First, try shutting off the water supply: find the valve on the pipe below the cistern and turn the screw on it from the ‘ 12’ position to ‘3’. If the toilet is built in, it may be quicker to turn off the property’s stopcock (often found under or by the kitchen sink, or in a front or back hall).
Keep a plunger handy in case your overflowing toilet is caused by a blockage in the U-bend. Make sure everyone in the household knows that nappies, pant liners and some wipes aren’t flushable without consequences!
Sometimes it can be the ball valve inside the toilet cistern that is not functioning properly, so the water level may be too high in the tank. Remove the heavy porcelain lid of the tank (if the toilet is built in, remove the section of panelling covering the top of the cistern first).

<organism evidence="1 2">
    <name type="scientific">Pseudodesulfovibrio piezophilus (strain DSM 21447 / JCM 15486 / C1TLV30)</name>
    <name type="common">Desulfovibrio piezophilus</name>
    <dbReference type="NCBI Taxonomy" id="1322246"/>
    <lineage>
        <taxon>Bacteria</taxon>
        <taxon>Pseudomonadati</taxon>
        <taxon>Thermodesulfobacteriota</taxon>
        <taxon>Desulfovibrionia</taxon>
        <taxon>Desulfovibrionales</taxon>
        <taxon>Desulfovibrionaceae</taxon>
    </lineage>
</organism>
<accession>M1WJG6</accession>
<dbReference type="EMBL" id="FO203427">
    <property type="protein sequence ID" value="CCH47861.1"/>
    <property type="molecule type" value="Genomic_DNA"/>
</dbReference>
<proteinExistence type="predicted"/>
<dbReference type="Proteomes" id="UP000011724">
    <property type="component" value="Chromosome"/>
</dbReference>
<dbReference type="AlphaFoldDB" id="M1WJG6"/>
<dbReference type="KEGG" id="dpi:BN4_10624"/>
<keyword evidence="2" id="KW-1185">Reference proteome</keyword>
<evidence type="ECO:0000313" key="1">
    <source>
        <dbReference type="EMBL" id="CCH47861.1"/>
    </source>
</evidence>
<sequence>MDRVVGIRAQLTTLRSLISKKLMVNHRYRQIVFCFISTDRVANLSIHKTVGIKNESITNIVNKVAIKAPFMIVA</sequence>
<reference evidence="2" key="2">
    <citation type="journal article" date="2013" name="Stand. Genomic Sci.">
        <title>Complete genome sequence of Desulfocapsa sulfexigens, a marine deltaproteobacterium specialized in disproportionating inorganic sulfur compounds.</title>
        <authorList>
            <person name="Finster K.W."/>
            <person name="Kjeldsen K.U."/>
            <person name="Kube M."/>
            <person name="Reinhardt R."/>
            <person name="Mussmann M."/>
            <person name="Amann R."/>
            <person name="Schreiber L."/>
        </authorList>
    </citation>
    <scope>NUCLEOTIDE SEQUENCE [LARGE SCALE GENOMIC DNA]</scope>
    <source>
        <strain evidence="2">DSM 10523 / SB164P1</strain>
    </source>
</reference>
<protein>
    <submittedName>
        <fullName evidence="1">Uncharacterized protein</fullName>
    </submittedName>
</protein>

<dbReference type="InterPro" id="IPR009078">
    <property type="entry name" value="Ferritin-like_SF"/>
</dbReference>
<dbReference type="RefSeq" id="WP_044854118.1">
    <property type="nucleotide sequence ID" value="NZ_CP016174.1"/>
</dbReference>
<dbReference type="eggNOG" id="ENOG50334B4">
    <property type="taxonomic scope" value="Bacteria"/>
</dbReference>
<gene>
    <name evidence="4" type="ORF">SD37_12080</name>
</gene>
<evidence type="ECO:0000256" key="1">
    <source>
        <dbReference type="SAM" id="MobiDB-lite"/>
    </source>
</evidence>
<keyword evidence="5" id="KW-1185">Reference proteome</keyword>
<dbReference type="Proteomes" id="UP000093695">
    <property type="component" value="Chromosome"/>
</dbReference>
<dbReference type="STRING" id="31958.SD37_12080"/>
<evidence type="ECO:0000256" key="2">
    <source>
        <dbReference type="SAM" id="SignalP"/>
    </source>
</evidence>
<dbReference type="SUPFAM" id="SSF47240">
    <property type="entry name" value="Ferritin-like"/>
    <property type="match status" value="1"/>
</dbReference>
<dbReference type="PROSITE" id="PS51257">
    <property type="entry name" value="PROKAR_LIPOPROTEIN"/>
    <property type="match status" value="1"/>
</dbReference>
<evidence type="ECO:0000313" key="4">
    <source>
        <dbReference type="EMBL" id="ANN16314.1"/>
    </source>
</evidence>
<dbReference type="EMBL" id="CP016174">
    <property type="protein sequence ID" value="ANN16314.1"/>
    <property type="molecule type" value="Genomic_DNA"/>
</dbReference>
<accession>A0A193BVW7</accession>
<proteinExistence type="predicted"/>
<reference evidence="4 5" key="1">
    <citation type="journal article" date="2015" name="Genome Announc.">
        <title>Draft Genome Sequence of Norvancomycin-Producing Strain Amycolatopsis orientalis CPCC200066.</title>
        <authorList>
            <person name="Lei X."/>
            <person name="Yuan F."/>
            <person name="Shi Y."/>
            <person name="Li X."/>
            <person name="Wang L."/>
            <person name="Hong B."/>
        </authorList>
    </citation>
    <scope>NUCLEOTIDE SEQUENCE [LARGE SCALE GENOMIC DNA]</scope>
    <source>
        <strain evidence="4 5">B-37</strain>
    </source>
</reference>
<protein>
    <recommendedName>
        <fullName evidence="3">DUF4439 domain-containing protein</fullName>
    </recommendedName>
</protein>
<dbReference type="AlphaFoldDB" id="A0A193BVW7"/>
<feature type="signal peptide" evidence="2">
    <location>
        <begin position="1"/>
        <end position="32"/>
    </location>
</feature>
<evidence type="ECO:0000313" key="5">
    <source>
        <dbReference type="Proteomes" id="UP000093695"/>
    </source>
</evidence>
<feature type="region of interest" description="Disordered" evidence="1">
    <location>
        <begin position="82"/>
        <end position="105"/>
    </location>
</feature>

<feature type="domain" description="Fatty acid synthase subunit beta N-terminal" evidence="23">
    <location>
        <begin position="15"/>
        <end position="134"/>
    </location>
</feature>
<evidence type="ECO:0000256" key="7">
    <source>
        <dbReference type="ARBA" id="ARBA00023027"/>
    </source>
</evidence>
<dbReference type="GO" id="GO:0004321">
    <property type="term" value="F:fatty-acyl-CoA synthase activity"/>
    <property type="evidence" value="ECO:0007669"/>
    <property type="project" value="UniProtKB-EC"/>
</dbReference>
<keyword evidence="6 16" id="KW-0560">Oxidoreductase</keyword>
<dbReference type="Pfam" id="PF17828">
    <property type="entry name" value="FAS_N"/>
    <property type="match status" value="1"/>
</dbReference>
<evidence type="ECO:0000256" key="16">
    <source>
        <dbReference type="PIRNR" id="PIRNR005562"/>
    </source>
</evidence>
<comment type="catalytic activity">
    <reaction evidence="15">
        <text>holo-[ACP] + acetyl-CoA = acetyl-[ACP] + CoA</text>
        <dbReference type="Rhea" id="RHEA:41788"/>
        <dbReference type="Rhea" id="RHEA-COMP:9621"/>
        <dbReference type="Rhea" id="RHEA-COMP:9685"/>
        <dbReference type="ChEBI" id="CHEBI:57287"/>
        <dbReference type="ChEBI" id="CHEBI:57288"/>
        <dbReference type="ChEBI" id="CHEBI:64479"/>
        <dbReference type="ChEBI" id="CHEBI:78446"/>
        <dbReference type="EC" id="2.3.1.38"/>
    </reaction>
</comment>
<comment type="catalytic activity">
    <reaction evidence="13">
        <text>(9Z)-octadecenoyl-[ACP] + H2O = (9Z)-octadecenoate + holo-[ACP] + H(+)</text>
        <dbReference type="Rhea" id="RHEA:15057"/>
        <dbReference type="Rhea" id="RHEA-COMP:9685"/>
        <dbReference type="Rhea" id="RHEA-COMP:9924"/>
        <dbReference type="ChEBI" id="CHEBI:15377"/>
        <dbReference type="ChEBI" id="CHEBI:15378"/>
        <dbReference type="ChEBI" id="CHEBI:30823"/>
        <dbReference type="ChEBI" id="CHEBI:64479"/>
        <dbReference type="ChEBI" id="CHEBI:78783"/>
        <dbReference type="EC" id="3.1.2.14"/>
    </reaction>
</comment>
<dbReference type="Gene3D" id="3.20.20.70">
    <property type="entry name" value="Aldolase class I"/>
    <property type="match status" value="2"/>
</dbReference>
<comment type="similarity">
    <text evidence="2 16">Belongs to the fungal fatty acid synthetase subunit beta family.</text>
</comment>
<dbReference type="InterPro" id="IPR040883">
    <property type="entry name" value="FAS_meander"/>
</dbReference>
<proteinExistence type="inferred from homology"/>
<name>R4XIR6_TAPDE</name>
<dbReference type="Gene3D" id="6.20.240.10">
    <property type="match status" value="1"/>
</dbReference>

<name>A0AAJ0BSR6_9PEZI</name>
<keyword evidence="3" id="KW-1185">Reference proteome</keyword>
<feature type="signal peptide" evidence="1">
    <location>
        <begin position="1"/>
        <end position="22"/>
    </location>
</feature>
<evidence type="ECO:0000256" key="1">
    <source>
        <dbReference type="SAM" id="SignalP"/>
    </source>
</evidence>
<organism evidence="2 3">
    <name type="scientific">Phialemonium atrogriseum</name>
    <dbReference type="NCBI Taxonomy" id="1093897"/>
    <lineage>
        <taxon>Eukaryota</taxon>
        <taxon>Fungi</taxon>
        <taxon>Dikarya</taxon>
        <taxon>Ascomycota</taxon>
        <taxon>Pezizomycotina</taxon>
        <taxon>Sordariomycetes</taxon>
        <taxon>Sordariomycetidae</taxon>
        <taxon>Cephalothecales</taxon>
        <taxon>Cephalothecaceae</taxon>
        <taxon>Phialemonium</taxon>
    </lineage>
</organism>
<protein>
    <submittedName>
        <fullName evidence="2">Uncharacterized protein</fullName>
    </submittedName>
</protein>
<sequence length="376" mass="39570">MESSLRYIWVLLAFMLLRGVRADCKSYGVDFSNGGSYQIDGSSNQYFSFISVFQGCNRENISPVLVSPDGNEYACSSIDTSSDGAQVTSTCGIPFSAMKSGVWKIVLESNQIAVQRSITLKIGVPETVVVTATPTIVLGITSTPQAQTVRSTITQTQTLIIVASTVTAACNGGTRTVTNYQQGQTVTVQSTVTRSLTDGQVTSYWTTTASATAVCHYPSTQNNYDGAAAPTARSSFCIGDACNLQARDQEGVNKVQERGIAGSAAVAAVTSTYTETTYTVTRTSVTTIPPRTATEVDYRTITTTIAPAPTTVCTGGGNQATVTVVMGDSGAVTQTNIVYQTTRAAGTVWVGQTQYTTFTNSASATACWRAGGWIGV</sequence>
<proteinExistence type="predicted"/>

How To Stop An Overflowing Toilet Photo Gallery
Click on Photos for Next How To Stop An Overflowing Toilet Gallery ImagesFlush the toilet and watch how the water fills in the tank. Modern tanks have a float connected to the tube that fills the tank; to adjust the flow, pinch the contacts on the side of the float and move them up and down (see image). For older-style mechanisms with a ball valve float that bobs in the water, try gently lifting the arm of the float to cure the problem or adjusting the screw on the lever of the float.
If none of the advice above works, consider calling in a plumber.